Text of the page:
Like so many other film nerds, I’ve been a huge fan of soundtracks all my life. I asked for Disney soundtracks as a very young child and the first album I bought with my own money was the score to Close Encounters of the Third Kind. An addiction began that day that unfortunately hasn’t ceased, though I am thankful for downloads rather than CDs since at a certain point the CD towers in my home, like so many other film nerds, became rather embarrassing. Just as embarrassing were times such as when a high school buddy was going through my LPs and pulled out the soundtrack to Carrie, which on the front cover features Sissy Spacek drenched in pig’s blood.
“Why the hell would you buy this?” he asked. I stammered through an explanation about liking the sole pop song on the album. I wouldn’t be embarrassed today. Great score, proud buy, I still have the LP which I play on my turnable even now. (A couple of friends, Stacey B in particular, are cringing for me now. At least someone gets embarrassed for me, since I am past it.)
ANYWAY, about a year after moving to Los Angeles, I was invited by a good friend, Cissy, to a concert at UCLA honoring film scores. I was thrilled. Not only did the benefit feature some big film stars introducing each piece, when possible the actual composer would conduct his own music.
It was a wonderful night. Besides seeing some huge movie stars so soon after moving to LA (Kathleen Turner in her heyday, Va Va Voom! Robert Redford, also pretty Va Va Voom, etc.) I made some discoveries. I heard for the first time two pieces of music that instantly became favorites of all-time: Alex North’s exquisite love theme from Spartacus and Miklos Rozsa’s stunning Madame Bovary Waltz.
Then Henry Mancini walked onto the stage and changed my life.
Quick primer… with links and music!
When you hear people list the best film composers, Henry Mancini’s name rarely comes up. Yet he was and remains one of the most popular and prolific composers of all time. His music changed the way film scores and pop music were written. His influence remains today. He was one of the first composers to have his film scores — not just his pop songs but the actual scores themselves — cross over and become huge pop phenomenons. His soundtrack album for the TV show Peter Gunn, for instance, won the Grammy for Album of the Year in 1959/60. Take a listen to the ultra cool title track:
Mancini’s range was broad. He did comedies, dramas, thrillers, sci-fi… at his start, he worked years in the studio system as an uncredited composer and, among many other movies, did some of the music for Creature From the Black Lagoon. His longest collaboration was with the often brilliant writer/director Blake Edwards. They did 30 projects over 35 years, similar to the still continuing partnership of John Williams and Steven Spielberg. Their work stimulated some of Mancini’s most famous scores and songs, including the music for which he is perhaps the most famous, The Pink Panther Theme. As great a piece of music as is The Pink Panther, I love even more his theme to the second Pink Panther movie, A Shot in the Dark, arguably the best film of the series. Here is A Shot In The Dark. (When the brass explodes around :38 seconds in, I admit I become supremely happy. When it repeats, even bigger, at 1:47… oh my.)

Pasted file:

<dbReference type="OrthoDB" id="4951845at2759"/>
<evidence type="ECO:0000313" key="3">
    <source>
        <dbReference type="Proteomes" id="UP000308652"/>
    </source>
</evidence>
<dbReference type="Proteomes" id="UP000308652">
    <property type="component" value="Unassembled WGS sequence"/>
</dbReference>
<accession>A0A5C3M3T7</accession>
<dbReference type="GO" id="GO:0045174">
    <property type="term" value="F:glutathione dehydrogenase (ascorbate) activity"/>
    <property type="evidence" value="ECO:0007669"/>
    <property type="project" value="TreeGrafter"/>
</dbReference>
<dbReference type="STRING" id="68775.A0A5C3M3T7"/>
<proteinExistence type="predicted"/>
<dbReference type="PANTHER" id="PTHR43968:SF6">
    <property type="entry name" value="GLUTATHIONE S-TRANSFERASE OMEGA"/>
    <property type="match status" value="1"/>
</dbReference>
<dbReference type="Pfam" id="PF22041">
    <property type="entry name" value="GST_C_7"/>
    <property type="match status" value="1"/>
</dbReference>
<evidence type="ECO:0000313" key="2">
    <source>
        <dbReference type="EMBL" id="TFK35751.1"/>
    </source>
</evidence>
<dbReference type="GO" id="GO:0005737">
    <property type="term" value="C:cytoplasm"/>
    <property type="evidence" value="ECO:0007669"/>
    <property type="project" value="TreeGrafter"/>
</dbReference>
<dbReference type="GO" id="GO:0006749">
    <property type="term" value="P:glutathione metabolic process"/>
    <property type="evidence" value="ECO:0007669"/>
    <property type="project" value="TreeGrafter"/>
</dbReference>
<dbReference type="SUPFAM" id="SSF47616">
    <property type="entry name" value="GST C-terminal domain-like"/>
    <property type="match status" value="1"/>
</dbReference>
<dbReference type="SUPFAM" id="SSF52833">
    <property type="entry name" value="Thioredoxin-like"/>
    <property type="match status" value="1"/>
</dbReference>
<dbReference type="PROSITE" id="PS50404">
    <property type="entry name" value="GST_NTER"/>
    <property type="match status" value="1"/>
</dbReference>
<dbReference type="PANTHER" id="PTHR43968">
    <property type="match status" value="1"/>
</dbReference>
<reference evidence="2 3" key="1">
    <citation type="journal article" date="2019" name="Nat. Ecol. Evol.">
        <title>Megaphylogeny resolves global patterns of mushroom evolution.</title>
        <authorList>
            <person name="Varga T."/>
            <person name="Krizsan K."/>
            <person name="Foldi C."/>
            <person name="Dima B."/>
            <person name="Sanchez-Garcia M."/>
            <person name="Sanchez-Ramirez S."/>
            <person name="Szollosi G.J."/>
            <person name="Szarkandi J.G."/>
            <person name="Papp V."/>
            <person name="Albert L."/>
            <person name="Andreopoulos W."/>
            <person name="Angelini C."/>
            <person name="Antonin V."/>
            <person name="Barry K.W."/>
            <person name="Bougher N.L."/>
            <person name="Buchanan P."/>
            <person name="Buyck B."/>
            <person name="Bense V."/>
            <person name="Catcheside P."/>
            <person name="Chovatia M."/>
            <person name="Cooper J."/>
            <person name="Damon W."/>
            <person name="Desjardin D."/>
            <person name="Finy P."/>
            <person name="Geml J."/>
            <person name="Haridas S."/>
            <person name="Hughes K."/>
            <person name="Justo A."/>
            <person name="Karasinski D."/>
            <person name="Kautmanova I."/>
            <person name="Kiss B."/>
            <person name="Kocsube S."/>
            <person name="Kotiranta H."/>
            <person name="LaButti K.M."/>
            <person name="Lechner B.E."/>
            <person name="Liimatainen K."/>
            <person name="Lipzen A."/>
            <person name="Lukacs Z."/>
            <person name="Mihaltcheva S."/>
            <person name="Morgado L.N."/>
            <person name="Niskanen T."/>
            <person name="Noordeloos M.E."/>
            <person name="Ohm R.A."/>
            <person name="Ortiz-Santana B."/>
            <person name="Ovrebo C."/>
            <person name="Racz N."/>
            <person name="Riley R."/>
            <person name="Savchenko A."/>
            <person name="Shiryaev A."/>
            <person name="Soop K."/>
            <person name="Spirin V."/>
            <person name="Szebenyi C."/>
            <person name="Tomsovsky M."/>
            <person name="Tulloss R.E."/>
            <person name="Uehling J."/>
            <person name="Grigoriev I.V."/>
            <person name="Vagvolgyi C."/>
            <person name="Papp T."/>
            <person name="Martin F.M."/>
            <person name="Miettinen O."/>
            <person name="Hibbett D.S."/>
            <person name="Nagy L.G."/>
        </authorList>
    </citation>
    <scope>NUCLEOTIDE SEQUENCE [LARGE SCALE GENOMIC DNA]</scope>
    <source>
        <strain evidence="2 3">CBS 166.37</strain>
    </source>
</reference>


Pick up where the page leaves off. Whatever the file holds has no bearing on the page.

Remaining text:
A Shot in the Dark
People born after he died even know his music, not just because of The Pink Panther Theme. His work can still be heard everywhere and, if nothing else, a new generation was introduced to Mancini by the brilliant use of his ridiculously smooth song Lujon by the Coen Bros in The Big Lebowski.
Lujon (just a snippet)
Ok, primer over and back to the benefit.
I knew Mancini’s work before this benefit. I was a fan and had quite a few of his albums. Thus, it was a thrill just to see him in person. But I could not have expected what happened. One of the stars introduced him and he walked onstage. He was tall, lean, angular… a dapper man who was handsome even though mostly bald, God bless him. He didn’t say anything, he didn’t seem to need to call attention to himself. As he approached the podium, he turned to the audience and smiled the most charming smile. Then he stepped onto the podium, planted his feet, picked up his baton and started to conduct.